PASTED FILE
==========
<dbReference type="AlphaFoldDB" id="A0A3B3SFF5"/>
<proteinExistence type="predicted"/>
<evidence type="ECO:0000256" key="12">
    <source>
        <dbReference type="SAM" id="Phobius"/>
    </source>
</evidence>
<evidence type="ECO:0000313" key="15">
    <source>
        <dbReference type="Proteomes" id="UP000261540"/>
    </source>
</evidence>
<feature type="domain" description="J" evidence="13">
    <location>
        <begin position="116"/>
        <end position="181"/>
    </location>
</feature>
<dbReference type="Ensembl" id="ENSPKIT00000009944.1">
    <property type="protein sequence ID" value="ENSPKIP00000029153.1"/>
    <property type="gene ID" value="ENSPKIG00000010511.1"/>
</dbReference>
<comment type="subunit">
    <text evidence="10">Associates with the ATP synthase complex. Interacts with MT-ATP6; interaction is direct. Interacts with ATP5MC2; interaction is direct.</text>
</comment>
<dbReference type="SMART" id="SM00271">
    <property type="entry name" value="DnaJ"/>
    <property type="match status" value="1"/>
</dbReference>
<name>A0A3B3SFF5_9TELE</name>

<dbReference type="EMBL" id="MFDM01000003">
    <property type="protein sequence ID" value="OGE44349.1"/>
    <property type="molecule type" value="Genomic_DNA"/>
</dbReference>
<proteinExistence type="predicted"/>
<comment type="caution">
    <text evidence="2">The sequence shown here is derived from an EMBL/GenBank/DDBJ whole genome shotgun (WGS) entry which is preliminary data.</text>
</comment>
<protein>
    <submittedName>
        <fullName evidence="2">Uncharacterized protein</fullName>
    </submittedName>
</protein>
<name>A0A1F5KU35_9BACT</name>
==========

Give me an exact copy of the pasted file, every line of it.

<dbReference type="AlphaFoldDB" id="A0A3B3SFF5"/>
<proteinExistence type="predicted"/>
<evidence type="ECO:0000256" key="12">
    <source>
        <dbReference type="SAM" id="Phobius"/>
    </source>
</evidence>
<evidence type="ECO:0000313" key="15">
    <source>
        <dbReference type="Proteomes" id="UP000261540"/>
    </source>
</evidence>
<feature type="domain" description="J" evidence="13">
    <location>
        <begin position="116"/>
        <end position="181"/>
    </location>
</feature>
<dbReference type="Ensembl" id="ENSPKIT00000009944.1">
    <property type="protein sequence ID" value="ENSPKIP00000029153.1"/>
    <property type="gene ID" value="ENSPKIG00000010511.1"/>
</dbReference>
<comment type="subunit">
    <text evidence="10">Associates with the ATP synthase complex. Interacts with MT-ATP6; interaction is direct. Interacts with ATP5MC2; interaction is direct.</text>
</comment>
<dbReference type="SMART" id="SM00271">
    <property type="entry name" value="DnaJ"/>
    <property type="match status" value="1"/>
</dbReference>
<name>A0A3B3SFF5_9TELE</name>

<dbReference type="EMBL" id="MFDM01000003">
    <property type="protein sequence ID" value="OGE44349.1"/>
    <property type="molecule type" value="Genomic_DNA"/>
</dbReference>
<proteinExistence type="predicted"/>
<comment type="caution">
    <text evidence="2">The sequence shown here is derived from an EMBL/GenBank/DDBJ whole genome shotgun (WGS) entry which is preliminary data.</text>
</comment>
<protein>
    <submittedName>
        <fullName evidence="2">Uncharacterized protein</fullName>
    </submittedName>
</protein>
<name>A0A1F5KU35_9BACT</name>